There’s a wildfire burning in Yosemite National Park, and on September 7th, I had the chance to do another time lapse of it. This was taken from the Ahwahnee Meadow in Yosemite Valley, from right near Sentinel Dome, and from Glacier Point. The fire is called the Meadow Fire.
It has been a while since I’ve made a collage (I think the last one was my Deer Chicago piece) so I was excited to make these collages earlier this week during an art night with some friends.
The following piece is my boyfriend’s favorite. He likes the kid jumping off of the diving board into the pool of space. I think my favorite is the one of the man and the woman with the galaxy behind them. I love how excited the woman is. She is so INTO that galaxy.
I’m curious–do you have a favorite? Which one?
I tried my hand at night photography and discovered something I already knew–that I LOVE night photography. I ended up getting these amazing photos of stars, and sure there is some noise from the high ISO and they’re a little bit fuzzy, but I am incredibly pleased with them as a start.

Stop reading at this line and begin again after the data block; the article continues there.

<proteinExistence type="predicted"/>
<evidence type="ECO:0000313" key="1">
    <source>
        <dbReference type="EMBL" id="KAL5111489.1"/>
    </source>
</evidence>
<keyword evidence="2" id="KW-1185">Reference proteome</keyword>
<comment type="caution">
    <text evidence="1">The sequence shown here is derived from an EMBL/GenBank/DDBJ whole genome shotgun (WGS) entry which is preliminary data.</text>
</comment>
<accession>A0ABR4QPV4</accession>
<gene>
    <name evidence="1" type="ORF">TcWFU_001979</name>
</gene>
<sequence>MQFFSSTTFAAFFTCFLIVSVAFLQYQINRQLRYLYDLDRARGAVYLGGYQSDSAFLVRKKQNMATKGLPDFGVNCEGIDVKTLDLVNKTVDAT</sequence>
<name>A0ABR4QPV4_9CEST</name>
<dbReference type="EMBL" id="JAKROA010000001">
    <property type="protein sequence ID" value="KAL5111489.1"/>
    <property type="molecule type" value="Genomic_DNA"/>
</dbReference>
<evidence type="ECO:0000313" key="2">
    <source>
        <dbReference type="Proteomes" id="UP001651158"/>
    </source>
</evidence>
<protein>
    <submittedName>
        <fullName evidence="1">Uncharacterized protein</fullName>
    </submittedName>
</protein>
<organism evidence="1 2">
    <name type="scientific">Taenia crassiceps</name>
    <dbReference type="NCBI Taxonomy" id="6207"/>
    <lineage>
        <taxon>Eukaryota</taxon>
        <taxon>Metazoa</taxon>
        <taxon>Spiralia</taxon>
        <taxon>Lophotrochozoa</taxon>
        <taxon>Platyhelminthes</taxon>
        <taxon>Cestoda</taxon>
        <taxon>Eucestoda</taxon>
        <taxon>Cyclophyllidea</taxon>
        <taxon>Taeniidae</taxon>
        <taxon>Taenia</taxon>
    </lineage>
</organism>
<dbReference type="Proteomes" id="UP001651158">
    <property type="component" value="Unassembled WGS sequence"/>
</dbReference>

I can’t wait to learn more and get good at taking pictures of the stars!
I made another video at work. This one features video that both I and my colleague Theresa shot.
A few weeks ago, we drove over to Mono Lake, a massive salty lake on the eastern border of Yosemite. I had seen the lake from afar before, and I knew it would be pretty, but I was still surprised by the beauty of this place. Around sunset, the sky was a bright hazy glow and the water had become a milky white. It was a stunning sight paired with the distant mountains and the dramatic tufa towers on the shores of the lake.
According to the Mono Lake Committee website:
Tufa is essentially common limestone. What is uncommon about this limestone is the way it forms. Typically, underwater springs rich in calcium (the stuff in your bones) mix with lakewater rich in carbonates (the stuff in baking soda). As the calcium comes in contact with carbonates in the lake, a chemical reaction occurs resulting in calcium carbonate–limestone. The calcium carbonate precipitates (settles out of solution as a solid) around the spring, and over the course of decades to centuries, a tufa tower will grow. Tufa towers grow exclusively underwater, and some grow to heights of over 30 feet. The reason visitors see so much tufa around Mono Lake today is because the lake level fell dramatically after water diversions began in 1941.